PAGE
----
Thursday, 12 September 2013

Bluetooth Definition

Bluetooth is a specification for the use of low

power radio communications to wireless phones,

computers, and other network wireless devices over

short distances. The name Bluetooth is actually

borrowed from Harald Bluetooth, a Denmark king

more than 1,000 years ago.

The technology of Bluetooth was primarily designed

to support simple wireless networking of devices

and peripherals, which includes cell phones, PDAs,

and wireless headsets. The wireless signals that

are transmitted by Bluetooth cover short distances

of up to 30 feet, generally communicating less

than 1 MPps (Mega Byte per second).

The networks of Bluetooth feature dynamic topology

called PAN or a piconet. The piconets contain a

minumum of two and a maximum of eight peer devices.

The devices will communicate using protocols that

are part of the specification.

Even though the Bluetooth standard will utilize

the same 2.4 GHz range as 802.11b and 802.11g,

the technology isn't suitable for a Wi-Fi

replacement. When compared to Wi-Fi, Bluetooth

is much slower, limited in range, and actually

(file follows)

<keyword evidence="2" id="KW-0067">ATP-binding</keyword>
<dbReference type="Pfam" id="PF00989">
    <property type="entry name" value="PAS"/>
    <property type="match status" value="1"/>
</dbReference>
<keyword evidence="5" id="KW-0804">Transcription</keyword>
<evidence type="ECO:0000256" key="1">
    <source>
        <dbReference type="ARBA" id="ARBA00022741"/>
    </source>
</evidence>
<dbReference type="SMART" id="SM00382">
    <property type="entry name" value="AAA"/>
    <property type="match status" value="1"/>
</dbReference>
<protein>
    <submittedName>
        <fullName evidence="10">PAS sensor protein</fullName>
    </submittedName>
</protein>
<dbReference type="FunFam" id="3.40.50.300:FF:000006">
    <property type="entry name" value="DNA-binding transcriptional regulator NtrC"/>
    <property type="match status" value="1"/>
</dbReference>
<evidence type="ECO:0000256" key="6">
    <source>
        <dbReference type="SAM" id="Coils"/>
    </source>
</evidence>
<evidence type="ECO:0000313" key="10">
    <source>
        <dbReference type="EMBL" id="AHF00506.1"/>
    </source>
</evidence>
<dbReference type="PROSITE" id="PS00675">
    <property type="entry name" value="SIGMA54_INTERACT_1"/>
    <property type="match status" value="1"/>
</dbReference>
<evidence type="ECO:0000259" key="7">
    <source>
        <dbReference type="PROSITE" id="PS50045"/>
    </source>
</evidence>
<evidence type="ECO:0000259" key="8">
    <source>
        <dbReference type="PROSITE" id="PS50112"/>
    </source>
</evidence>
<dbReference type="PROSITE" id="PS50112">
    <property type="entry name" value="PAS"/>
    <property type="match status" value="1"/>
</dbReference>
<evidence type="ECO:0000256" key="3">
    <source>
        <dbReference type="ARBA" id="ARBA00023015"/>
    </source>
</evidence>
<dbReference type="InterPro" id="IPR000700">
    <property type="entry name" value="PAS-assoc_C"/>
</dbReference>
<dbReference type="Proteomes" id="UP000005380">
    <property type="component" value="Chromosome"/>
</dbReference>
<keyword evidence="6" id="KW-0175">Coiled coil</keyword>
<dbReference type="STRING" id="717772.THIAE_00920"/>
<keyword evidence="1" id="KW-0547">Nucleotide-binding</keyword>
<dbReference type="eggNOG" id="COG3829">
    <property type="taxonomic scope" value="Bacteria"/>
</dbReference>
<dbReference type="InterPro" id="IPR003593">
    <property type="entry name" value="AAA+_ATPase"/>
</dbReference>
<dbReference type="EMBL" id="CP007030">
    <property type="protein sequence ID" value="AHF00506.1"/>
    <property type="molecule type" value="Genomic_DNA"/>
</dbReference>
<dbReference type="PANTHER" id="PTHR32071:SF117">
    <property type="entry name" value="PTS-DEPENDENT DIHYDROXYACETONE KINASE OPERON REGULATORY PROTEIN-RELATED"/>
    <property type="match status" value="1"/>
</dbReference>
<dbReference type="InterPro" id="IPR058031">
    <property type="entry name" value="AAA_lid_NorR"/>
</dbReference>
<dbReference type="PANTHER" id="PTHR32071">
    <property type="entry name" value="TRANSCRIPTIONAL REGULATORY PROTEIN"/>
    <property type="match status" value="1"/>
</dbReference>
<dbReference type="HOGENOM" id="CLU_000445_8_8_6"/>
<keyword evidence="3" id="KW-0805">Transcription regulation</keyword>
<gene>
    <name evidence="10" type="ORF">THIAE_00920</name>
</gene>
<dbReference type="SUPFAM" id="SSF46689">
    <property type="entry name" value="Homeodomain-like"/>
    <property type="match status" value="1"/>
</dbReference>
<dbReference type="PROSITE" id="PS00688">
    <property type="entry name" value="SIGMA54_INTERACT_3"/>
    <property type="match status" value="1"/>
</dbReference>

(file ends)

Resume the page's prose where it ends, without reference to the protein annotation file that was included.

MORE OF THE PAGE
supports less devices.

For short range devices, Bluetooth is rapidly

becoming the best. The technology is more popular

with cell phones, as Bluetooth headsets are the

way to go these days. To use Bluetooth, your

cell phone will need to have it enabled, or an

infared device somewhere on the phone.

Upcoming devices are utilizing Bluetooth as well,

such as PS3 and the Nintendo Revolution. The

wireless controllers will be Bluetooth enabled,

which will give players the cutting edge.

If you own a cell phone or other wireless device,

you should look into Bluetooth. The technology

is nothing short of spectacular, making it

something that will be around for years and

years to come. As technology gets bigger and

bigger, you can expect Bluetooth to advance

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